In light of terrorist risks since Sept. 11, U.S. Sen. Barbara A. Mikulski called yesterday for a complete re-evaluation of plans to reactivate the Cove Point liquefied natural gas terminal in Lusby, which sits within 3 1/2 miles of the Calvert Cliffs Nuclear Power Plant.
"There's renewed concern that terrorists will attack ships carrying fuels, posing a real risk," the Maryland senator said in a statement to the Senate yesterday.
On Oct. 11, the Federal Energy Regulatory Commission gave preliminary approval - with some conditions - to the Williams Cos. Inc.'s $150 million plan to bring parts of the facility back on line and add a fifth storage tank. The company is planning to open for tanker shipments by the second quarter next year.
But if regulators take action, it could mean a lengthier wait for activating the Cove Point facility. And federal agencies' increased scrutiny and security requirements could put a damper on the liquefied natural gas industry, which already has costly infrastructure requirements.
Cove Point stopped receiving tanker shipments of liquefied natural gas, or LNG, 20 years ago after a pricing dispute arose with suppliers from Algeria. That nation is a major world LNG supplier that is home to the Armed Islamic Group, a terrorist organization with suspected ties to al-Qaida - a source of concern for Mikulski.
Cindy Ivey, a spokeswoman for Williams Gas Pipeline, a Houston-based subsidiary of the Williams Cos., said the company is complying with security guidelines issued by the U.S. Department of Transportation, which regulates natural gas pipelines, and other government agencies. She added that the plant has been used as a storage facility for liquefied natural gas since 1994.
"We've followed all of the guidelines that they've issued," Ivey said. "Anything they have asked us to do, we have done."
Mikulski said yesterday that, so far, the permits have been looked at "under business as usual, but it's not business as usual."
"My position is that every permitting agency has to look at this through the prism of national security and national safety," she said, after making a speech on the issue to the Senate yesterday.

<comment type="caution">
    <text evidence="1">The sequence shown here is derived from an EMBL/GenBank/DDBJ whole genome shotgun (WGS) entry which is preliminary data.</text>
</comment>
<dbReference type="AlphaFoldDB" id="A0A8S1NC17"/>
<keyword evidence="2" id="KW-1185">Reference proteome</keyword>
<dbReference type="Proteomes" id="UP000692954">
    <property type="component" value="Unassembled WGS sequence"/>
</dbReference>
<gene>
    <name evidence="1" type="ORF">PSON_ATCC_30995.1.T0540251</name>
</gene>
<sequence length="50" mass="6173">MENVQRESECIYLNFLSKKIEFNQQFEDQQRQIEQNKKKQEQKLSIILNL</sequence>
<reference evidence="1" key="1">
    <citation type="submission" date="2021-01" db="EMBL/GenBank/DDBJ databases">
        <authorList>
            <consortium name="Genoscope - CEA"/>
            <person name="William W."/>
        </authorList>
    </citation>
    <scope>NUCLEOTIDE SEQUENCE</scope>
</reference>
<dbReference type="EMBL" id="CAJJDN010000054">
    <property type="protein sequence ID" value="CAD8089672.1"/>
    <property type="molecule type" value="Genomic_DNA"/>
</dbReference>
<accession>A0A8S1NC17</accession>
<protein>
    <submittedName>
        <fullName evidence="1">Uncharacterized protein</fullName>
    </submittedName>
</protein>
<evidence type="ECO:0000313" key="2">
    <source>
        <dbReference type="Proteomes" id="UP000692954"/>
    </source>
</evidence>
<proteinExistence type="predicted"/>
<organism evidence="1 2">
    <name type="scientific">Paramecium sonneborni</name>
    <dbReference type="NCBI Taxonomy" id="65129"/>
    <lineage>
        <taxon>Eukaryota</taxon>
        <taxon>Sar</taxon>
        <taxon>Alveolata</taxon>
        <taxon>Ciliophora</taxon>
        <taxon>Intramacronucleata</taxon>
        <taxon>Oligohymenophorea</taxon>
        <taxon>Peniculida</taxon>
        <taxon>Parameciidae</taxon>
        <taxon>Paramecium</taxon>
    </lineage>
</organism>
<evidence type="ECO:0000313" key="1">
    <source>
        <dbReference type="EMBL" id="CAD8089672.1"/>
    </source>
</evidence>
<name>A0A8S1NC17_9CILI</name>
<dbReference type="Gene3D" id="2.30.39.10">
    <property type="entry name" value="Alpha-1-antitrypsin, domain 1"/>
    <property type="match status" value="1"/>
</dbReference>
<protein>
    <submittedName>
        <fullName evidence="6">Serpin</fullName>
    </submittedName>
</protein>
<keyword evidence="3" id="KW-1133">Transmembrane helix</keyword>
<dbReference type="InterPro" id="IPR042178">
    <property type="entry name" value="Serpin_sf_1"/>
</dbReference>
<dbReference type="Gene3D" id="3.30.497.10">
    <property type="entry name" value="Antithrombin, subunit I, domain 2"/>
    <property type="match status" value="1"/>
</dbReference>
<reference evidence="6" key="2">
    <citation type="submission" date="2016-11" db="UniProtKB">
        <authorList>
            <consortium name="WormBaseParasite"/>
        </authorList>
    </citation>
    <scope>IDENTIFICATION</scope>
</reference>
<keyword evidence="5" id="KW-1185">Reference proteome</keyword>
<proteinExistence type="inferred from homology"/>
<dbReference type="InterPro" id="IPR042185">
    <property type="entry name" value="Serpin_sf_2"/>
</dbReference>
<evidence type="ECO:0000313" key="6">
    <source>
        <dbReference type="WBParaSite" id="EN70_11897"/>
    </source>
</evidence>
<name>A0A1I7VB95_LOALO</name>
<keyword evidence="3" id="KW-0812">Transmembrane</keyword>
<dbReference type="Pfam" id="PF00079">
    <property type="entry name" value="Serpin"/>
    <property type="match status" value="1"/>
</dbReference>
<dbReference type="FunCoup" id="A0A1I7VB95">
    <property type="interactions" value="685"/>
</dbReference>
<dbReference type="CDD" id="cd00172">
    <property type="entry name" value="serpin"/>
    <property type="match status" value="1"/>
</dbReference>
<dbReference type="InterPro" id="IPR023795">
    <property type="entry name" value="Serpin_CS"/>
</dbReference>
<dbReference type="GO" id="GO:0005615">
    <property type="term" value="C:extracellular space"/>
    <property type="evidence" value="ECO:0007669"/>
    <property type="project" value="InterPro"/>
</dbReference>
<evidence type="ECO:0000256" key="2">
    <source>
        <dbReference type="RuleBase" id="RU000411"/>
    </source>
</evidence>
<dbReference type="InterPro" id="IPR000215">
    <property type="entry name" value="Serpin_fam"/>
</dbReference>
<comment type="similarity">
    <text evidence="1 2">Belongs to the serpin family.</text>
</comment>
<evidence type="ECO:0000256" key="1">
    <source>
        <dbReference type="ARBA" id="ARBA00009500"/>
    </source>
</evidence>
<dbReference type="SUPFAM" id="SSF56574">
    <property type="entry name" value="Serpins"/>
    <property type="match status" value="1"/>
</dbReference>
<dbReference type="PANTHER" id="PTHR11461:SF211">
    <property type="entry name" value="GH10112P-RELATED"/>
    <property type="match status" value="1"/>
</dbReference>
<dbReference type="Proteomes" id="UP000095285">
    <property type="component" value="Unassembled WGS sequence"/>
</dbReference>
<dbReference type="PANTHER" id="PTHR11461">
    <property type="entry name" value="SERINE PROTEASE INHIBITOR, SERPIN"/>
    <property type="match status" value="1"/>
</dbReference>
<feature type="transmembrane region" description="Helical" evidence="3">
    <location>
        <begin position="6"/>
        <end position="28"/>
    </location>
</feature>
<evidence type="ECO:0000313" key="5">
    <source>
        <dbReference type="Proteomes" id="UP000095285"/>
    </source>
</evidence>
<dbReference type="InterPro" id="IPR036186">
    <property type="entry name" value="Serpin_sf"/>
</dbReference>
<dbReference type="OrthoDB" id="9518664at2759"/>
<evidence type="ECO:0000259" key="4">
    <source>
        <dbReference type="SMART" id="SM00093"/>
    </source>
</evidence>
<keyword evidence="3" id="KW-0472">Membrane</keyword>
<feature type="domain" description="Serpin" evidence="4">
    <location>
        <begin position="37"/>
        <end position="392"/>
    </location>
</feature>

Mikulski said it's primarily the responsibility of federal agencies to closely examine Cove Point for terrorist risks, since it would be accepting liquefied natural gas arriving in foreign-flagged tankers from other countries. In liquid form, natural gas does not burn, but it becomes highly flammable if gas vapors mix with air.
Mike Gardner, Cove Point's district manager, said that "the likelihood of a catastrophic event is very unlikely. The design of the plant is such that an ignition [of LNG] would be contained within the property," he said. The plant sits on 1,017 acres in the town of Lusby.
Gardner, however, said that studies of the possible damage from a tanker being hijacked and blown up close to the Calvert Cliffs nuclear plant have not been done.
In the 1970s, when the terminal was receiving LNG shipments, there were safeguards for such an event, he said. In the past, before a tanker entered the Chesapeake Bay, it was boarded and inspected by Coast Guard personnel and then piloted by a bay pilot and docking pilot. The tanker was accompanied by a Coast Guard vessel and tugboats to its dock, and U.S. Customs and immigration officials then boarded to check the cargo and crew, he said.
James Shannon, director of field operations for Cove Point, said that the facility has increased on-shore and offshore security, because it's been operating as a storage facility for several years.
Company officials plan to meet with the U.S. Coast Guard next month to assess security and risk issues, he said.
In giving its approval to Williams in October, FERC's conditions included orders to develop an emergency response plan, on-shore and offshore spill prevention plans and other environmental measures.
David F. Hale, president of the Calvert County commissioners, said that citizens who live near the plant are "certainly concerned," but the county is counting on federal agencies to assess risk and security issues. The county, he said, supports its reactivation because "it's a good source of commercial tax dollars" and could bring in $2 million a year.